The U.S. Justice Department today defended the accuracy of Attorney General Eric Holder Jr.’s testimony about his role in leak prosecutions, refuting the notion among critics that he misled members of Congress and opened himself up to a potential perjury charge.
The dispute centers on whether Holder lied when he told the House Judiciary Committee on May 15 that he had never taken part in the potential prosecution of a journalist for the disclosure and publication of classified information. Holder said then that the prosecution of a journalist “is not something that I have never been involved in, heard of, or would think would be a wise policy."
DOJ, however, later acknowledged that Holder approved a search warrant in 2010 targeting the emails of Fox News reporter James Rosen. Prosecutors charged a government contractor, Stephen Jin-Woo Kim, with leaking information about North Korea to Rosen. The reporter, however, identified in a search warrant affidavit as a "co-conspirator," was never charged.
In a letter sent today to House Judiciary Committee members, a Justice Department lawyer said Holder's testimony was "accurate and consistent" with the facts of the investigation and prosecution of Kim, who is set to appear in court Tuesday morning in Washington for a status conference in the leak case.
"As the attorney general explained, these prosecutions focus on those who 'break their oath and put the American people at risk, not reporters who gather this information," Peter Kadzik, principal deputy assistant attorney general, wrote in the letter today to Rep. Bob Goodlatte (R-Va.), the chairman of the House Judiciary Committee.
Kadzik of the Office of Legislative Affairs, also said: "At no time during the pendency of this matter—before or after seeking the search warrant—have prosecutors sought criminal charges against the reporter."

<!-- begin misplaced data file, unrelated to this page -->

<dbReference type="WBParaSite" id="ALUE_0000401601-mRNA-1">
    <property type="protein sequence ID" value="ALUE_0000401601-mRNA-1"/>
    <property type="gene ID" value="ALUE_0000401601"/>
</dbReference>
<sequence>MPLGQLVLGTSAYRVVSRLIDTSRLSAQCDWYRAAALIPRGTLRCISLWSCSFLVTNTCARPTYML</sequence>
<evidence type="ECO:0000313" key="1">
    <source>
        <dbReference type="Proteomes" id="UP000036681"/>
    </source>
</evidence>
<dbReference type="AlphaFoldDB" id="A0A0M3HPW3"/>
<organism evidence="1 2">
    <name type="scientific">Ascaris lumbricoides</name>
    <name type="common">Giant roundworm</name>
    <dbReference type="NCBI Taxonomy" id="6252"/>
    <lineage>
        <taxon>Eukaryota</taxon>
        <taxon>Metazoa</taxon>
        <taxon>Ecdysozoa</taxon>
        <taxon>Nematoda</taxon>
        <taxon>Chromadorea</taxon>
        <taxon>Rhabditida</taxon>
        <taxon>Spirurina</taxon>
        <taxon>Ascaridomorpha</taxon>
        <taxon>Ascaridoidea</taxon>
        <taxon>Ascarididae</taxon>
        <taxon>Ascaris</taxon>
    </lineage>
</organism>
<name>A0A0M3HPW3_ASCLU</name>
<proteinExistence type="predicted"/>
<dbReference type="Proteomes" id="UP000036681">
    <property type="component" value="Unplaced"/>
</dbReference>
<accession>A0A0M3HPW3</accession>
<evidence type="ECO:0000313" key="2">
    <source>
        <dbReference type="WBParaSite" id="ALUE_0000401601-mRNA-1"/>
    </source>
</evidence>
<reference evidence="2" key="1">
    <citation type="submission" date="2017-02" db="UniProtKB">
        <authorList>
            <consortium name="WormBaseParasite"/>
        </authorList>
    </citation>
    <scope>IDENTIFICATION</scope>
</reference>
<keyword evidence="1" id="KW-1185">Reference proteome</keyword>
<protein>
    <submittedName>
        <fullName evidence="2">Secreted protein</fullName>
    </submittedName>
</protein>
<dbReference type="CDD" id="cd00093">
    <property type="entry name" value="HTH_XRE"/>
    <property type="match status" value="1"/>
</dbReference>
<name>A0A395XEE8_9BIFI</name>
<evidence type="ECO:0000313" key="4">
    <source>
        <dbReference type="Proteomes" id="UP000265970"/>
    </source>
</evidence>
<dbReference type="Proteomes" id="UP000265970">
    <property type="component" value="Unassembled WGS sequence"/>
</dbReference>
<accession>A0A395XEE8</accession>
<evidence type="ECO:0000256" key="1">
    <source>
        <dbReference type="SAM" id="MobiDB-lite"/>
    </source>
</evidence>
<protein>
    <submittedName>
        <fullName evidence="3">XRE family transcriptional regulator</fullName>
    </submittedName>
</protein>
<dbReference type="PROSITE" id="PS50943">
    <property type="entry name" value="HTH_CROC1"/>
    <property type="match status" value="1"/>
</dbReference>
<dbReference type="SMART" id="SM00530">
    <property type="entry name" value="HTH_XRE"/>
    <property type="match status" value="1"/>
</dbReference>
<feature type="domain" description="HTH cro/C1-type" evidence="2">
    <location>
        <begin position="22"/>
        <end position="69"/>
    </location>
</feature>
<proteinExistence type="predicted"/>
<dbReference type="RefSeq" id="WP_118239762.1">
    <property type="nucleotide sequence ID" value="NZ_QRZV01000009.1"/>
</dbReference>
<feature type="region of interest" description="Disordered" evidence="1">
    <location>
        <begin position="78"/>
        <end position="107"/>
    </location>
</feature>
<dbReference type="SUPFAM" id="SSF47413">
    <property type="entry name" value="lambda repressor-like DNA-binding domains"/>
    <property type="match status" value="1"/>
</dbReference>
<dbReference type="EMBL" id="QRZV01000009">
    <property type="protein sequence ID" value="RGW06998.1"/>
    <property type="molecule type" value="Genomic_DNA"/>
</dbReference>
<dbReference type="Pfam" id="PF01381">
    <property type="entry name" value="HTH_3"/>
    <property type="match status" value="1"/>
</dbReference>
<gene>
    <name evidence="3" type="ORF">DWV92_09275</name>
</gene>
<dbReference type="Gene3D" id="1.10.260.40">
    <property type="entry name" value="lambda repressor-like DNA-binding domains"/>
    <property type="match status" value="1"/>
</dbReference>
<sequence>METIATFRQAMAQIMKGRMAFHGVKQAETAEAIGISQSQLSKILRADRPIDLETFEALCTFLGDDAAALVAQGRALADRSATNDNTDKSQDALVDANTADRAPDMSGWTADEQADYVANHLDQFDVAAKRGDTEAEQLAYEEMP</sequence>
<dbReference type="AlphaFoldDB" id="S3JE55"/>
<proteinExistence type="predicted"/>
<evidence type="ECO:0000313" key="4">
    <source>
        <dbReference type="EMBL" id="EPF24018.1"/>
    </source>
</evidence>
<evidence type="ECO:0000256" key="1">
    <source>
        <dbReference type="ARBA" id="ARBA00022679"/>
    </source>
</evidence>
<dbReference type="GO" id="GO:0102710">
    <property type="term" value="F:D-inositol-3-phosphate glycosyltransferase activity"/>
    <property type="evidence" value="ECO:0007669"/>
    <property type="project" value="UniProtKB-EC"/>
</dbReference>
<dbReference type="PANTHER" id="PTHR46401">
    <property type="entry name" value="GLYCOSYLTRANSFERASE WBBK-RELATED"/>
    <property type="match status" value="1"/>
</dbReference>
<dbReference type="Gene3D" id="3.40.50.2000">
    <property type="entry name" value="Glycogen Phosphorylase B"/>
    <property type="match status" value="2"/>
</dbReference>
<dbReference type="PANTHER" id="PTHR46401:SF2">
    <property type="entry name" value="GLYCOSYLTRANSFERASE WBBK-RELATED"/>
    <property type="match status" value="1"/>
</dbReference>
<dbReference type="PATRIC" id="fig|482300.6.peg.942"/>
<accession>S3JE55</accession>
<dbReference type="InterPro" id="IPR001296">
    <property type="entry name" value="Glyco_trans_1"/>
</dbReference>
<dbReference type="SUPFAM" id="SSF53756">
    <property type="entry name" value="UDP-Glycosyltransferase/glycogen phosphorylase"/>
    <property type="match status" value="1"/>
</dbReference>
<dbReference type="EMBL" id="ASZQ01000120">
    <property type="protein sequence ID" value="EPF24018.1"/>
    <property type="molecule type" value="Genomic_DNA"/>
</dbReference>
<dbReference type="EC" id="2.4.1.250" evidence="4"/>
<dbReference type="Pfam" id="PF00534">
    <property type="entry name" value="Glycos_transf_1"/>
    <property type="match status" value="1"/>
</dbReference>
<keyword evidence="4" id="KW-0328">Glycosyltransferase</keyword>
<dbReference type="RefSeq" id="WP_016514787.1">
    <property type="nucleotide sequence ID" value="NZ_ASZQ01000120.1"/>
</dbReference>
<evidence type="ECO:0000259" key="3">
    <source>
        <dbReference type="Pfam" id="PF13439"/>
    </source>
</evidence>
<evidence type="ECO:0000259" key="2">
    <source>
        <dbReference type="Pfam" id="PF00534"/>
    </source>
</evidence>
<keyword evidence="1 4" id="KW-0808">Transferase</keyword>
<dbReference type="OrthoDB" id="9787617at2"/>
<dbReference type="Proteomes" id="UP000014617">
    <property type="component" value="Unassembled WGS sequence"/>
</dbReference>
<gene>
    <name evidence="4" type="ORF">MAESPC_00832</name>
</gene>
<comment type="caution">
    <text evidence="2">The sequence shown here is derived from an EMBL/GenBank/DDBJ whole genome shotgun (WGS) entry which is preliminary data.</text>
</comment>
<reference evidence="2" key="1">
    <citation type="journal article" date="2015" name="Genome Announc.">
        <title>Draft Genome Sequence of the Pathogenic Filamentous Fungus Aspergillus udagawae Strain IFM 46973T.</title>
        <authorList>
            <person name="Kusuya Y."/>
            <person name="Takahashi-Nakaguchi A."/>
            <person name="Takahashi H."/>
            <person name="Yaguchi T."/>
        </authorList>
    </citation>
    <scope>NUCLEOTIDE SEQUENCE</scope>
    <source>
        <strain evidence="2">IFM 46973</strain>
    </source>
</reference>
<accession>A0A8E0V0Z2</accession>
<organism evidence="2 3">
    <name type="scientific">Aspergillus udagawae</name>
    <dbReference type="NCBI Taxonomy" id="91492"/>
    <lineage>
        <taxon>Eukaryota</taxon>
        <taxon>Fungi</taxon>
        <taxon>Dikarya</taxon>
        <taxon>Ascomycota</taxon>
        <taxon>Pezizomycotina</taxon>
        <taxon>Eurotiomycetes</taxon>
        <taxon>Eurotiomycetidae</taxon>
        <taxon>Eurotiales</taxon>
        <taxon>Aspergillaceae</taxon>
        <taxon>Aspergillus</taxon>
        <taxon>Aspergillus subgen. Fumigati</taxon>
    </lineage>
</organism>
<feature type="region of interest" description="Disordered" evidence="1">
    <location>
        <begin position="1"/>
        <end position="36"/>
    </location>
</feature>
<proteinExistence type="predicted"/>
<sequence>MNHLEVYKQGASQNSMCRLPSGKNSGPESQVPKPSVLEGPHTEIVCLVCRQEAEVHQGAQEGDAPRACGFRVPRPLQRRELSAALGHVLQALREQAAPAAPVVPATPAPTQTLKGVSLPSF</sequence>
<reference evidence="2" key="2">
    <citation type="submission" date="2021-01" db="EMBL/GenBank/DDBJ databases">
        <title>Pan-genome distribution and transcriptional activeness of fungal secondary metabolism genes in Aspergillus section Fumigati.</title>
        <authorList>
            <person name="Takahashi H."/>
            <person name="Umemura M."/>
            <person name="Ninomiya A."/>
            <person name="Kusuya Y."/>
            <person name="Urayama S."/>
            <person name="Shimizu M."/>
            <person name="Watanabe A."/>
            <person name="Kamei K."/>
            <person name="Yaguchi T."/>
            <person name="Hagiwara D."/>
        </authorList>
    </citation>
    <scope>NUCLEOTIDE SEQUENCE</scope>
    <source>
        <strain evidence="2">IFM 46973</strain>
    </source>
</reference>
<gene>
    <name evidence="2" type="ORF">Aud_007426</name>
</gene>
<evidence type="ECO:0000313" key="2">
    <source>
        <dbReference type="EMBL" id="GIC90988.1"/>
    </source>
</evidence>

Kadzik's letter was a response to a request from Goodlatte and Jim Sensenbrenner (R-Wis.) about Justice Department policies when it comes to investigations that involve reporters. Republicans specifically asked Holder to address the Rosen case.
Goodlatte and Sensenbrenner said today the Justice Department's answer was not good enough because it did not come directly from Holder. "By having a subordinate send this response rather than Attorney General Holder himself, this response begs the question of whether Holder has something to hide," Goodlatte said in a statement. "Discrepancies in Attorney General Holder’s congressional testimony made on the record need to be corrected on the record to Congress by Attorney General Holder himself."
Goodlatte said Holder "can’t outsource the responsibility for his actions to lower level staff—the buck stops with him."
Rep. John Conyers (D-Mich.), the ranking Democrat on the House Judiciary Committee, said the Justice Department response "makes it abundantly clear that the Attorney General did not intentionally mislead the Judiciary Committee when he testified at our oversight hearing several weeks ago."
Conyers said the committee, rather than "challenging and disrespecting the Attorney General's good faith" in the Rosen matter, "should engage in real and meaningful oversight and consider legislation regarding the First Amendment as it applies to the press in leak investigations.”
Holder last week began meetings with editors and reporters as the Justice Department looks to review policies concerning investigations that involve the media.
"The Attorney General takes the unauthorized disclosure of classified information by those who have committed to protecting it very seriously, especially as such disclosures can cause grave damage to our national security," Kadzik said in the letter to Congress today. "The Attorney General also has the utmost respect for the vital role the media plays in an open society."